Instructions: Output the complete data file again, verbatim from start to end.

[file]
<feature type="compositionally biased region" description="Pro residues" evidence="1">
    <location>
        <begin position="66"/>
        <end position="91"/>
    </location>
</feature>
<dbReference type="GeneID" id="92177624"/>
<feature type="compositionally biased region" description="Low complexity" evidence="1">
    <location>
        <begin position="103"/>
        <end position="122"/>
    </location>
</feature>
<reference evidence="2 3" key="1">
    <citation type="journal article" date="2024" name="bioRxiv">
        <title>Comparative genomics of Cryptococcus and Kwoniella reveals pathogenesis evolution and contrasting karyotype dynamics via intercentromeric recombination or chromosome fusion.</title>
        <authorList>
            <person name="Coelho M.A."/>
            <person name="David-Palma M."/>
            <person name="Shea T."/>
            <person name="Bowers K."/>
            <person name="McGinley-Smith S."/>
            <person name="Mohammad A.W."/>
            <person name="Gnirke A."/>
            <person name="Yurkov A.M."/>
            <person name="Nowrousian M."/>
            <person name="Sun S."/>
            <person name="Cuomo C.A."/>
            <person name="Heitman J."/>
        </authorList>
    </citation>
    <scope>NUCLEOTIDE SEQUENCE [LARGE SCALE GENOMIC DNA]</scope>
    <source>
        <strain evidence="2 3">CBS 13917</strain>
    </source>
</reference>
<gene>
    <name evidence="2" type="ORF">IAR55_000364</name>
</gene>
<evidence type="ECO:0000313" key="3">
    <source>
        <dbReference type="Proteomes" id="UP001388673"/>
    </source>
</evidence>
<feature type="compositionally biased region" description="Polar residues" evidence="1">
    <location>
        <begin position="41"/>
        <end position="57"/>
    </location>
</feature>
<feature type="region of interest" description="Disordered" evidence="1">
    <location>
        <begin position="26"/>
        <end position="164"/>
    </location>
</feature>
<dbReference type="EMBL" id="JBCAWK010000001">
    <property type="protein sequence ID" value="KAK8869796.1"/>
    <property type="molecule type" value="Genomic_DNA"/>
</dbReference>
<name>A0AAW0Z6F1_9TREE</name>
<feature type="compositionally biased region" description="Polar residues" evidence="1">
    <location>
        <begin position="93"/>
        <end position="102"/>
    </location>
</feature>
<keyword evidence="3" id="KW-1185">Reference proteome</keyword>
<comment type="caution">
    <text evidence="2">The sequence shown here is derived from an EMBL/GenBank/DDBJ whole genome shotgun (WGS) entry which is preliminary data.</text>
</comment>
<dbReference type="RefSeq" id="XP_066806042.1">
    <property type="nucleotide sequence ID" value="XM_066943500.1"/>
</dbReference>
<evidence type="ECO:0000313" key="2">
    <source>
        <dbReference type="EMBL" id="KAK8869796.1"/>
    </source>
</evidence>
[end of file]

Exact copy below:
<feature type="compositionally biased region" description="Pro residues" evidence="1">
    <location>
        <begin position="66"/>
        <end position="91"/>
    </location>
</feature>
<dbReference type="GeneID" id="92177624"/>
<feature type="compositionally biased region" description="Low complexity" evidence="1">
    <location>
        <begin position="103"/>
        <end position="122"/>
    </location>
</feature>
<reference evidence="2 3" key="1">
    <citation type="journal article" date="2024" name="bioRxiv">
        <title>Comparative genomics of Cryptococcus and Kwoniella reveals pathogenesis evolution and contrasting karyotype dynamics via intercentromeric recombination or chromosome fusion.</title>
        <authorList>
            <person name="Coelho M.A."/>
            <person name="David-Palma M."/>
            <person name="Shea T."/>
            <person name="Bowers K."/>
            <person name="McGinley-Smith S."/>
            <person name="Mohammad A.W."/>
            <person name="Gnirke A."/>
            <person name="Yurkov A.M."/>
            <person name="Nowrousian M."/>
            <person name="Sun S."/>
            <person name="Cuomo C.A."/>
            <person name="Heitman J."/>
        </authorList>
    </citation>
    <scope>NUCLEOTIDE SEQUENCE [LARGE SCALE GENOMIC DNA]</scope>
    <source>
        <strain evidence="2 3">CBS 13917</strain>
    </source>
</reference>
<gene>
    <name evidence="2" type="ORF">IAR55_000364</name>
</gene>
<evidence type="ECO:0000313" key="3">
    <source>
        <dbReference type="Proteomes" id="UP001388673"/>
    </source>
</evidence>
<feature type="compositionally biased region" description="Polar residues" evidence="1">
    <location>
        <begin position="41"/>
        <end position="57"/>
    </location>
</feature>
<feature type="region of interest" description="Disordered" evidence="1">
    <location>
        <begin position="26"/>
        <end position="164"/>
    </location>
</feature>
<dbReference type="EMBL" id="JBCAWK010000001">
    <property type="protein sequence ID" value="KAK8869796.1"/>
    <property type="molecule type" value="Genomic_DNA"/>
</dbReference>
<name>A0AAW0Z6F1_9TREE</name>
<feature type="compositionally biased region" description="Polar residues" evidence="1">
    <location>
        <begin position="93"/>
        <end position="102"/>
    </location>
</feature>
<keyword evidence="3" id="KW-1185">Reference proteome</keyword>
<comment type="caution">
    <text evidence="2">The sequence shown here is derived from an EMBL/GenBank/DDBJ whole genome shotgun (WGS) entry which is preliminary data.</text>
</comment>
<dbReference type="RefSeq" id="XP_066806042.1">
    <property type="nucleotide sequence ID" value="XM_066943500.1"/>
</dbReference>
<evidence type="ECO:0000313" key="2">
    <source>
        <dbReference type="EMBL" id="KAK8869796.1"/>
    </source>
</evidence>